Steve Jobs was already gravely ill with cancer when he asked author Walter Isaacson to write his biography. Jobs told Isaacson to write a honest book -- about his failings and his strengths.
Hear Steve Jobs talk candidly about Bill Gates, Microsoft, the Google guys and Facebook's Mark Zuckerberg. Who did he like? Who did he loathe?
Until Steve Jobs' death, few of us knew much about his home life - his wife, his kids. Jobs' biographer gives "60 Minutes" a rare look inside the family's photo album - on an iPad, of course.
Steve Jobs' advice to President Obama
Steve Jobs met with President Obama a few times and gave him ideas for how to generate jobs in the U.S., according to his biographer, Walter Isaacson. Jobs also told Isaacson that Obama needed a management style more like his own, which could be both mean and manipulative.
Steve Jobs' secret liver transplant
In early 2009, Steve Jobs was "wasting away" in desperate need of a liver transplant, his biographer Walter Isaacson tells Steve Kroft. Jobs finally had the surgery in Memphis, and it was done in great secrecy - much like the development of a new Apple product.
Steve Jobs the boss: Defiance has its rewards
Steve Jobs is infamous for being an abrasive and often abusive boss - determined to get his way. But for those at Apple who stood up to him, there could be a humorous payoff, his biographer Walter Isaacson tells Steve Kroft. Also: Jobs on driving.
Steve Jobs' early childhood
Author Walter Isaacson says two of the key influences in Steve Jobs' upbringing were learning that he was adopted, and growing up in Silicon Valley, where the emerging digital world met the Bay Area's counterculture.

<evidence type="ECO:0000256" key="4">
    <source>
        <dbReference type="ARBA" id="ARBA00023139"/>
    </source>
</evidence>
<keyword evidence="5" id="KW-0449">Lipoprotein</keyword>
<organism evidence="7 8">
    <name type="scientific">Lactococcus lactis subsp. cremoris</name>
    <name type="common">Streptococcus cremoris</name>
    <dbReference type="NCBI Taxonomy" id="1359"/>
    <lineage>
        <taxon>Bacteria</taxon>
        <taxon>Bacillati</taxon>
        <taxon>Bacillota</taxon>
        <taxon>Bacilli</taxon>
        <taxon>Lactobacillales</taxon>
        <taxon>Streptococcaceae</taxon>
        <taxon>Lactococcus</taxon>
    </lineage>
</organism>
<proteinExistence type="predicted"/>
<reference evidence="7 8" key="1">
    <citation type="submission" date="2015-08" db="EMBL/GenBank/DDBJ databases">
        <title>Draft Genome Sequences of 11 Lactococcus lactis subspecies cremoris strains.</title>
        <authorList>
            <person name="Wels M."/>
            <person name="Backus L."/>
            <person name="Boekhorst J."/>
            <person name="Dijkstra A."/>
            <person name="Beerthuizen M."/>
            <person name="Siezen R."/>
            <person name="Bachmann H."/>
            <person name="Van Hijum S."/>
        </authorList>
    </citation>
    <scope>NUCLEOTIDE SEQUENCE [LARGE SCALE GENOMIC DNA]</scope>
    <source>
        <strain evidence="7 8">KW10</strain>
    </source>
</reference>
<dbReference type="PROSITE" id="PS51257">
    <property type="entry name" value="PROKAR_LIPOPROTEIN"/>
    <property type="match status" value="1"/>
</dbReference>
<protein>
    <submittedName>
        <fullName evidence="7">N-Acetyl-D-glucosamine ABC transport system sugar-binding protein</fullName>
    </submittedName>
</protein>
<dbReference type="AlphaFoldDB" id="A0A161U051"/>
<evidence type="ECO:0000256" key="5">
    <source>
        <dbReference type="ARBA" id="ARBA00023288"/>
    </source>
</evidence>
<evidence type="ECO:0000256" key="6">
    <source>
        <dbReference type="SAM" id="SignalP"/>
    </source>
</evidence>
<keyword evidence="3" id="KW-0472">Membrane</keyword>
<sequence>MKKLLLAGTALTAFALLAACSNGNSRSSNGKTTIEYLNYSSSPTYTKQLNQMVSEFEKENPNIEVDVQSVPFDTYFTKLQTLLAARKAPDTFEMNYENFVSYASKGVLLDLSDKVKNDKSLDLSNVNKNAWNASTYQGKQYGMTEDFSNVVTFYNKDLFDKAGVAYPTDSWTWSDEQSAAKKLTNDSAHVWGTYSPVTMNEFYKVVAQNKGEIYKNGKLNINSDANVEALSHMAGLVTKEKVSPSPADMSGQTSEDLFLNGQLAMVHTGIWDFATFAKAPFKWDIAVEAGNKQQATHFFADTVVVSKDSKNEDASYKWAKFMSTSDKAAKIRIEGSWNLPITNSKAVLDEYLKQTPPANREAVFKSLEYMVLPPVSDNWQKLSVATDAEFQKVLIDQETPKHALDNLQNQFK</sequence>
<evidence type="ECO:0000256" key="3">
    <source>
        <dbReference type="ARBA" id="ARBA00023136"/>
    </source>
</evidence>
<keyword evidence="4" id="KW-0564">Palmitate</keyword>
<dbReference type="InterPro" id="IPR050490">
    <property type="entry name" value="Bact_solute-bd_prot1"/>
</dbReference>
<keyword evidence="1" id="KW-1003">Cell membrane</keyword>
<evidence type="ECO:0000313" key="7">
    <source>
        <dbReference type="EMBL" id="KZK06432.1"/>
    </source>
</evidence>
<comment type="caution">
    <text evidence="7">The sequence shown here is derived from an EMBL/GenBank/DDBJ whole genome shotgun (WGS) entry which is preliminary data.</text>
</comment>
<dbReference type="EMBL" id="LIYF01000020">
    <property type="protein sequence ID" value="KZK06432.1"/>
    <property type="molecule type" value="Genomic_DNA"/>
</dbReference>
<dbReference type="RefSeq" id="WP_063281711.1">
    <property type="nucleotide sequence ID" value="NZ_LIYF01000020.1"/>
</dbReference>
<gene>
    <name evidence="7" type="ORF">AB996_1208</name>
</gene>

Steve Jobs' ability to bend reality
Steve Jobs' colleagues at Apple often referred to his "reality distortion field." It's a science fiction term that described his belief that wanting and willing something -- even the near-impossible -- could make it happen.
Steve Jobs "Thinks Different" and Apple roars back
Steve Jobs was kicked out of his own company after a boardroom showdown. When he returned years later, Apple was almost bankrupt, but Jobs turned it around, leading one of the biggest comebacks in business history.
Jobs: I'm not going to let money ruin my life
Steve Jobs was worth $7 billion, but he told his biographer Walter Isaacson that he "did not want to live that nutso lavish lifestyle that so many people do when they get rich." His home and lifestyle reflected that commitment to living more modestly.
Jobs refused to meet father
Steve Jobs had been adopted as an infant, and decades later found his biological mother and sister. Although he chose not to meet his father, Abdulfattah Jandali, he learned the two may have met years earlier - not knowing they were biological father and son.
Steve Jobs regrets postponing cancer surgery
The pancreatic cancer that killed Steve Jobs was discovered in 2004 when he was being checked for kidney stones. Biographer Walter Isaacson tells Steve Kroft that Jobs postponed a potentially life-saving operation - a decision he later regretted.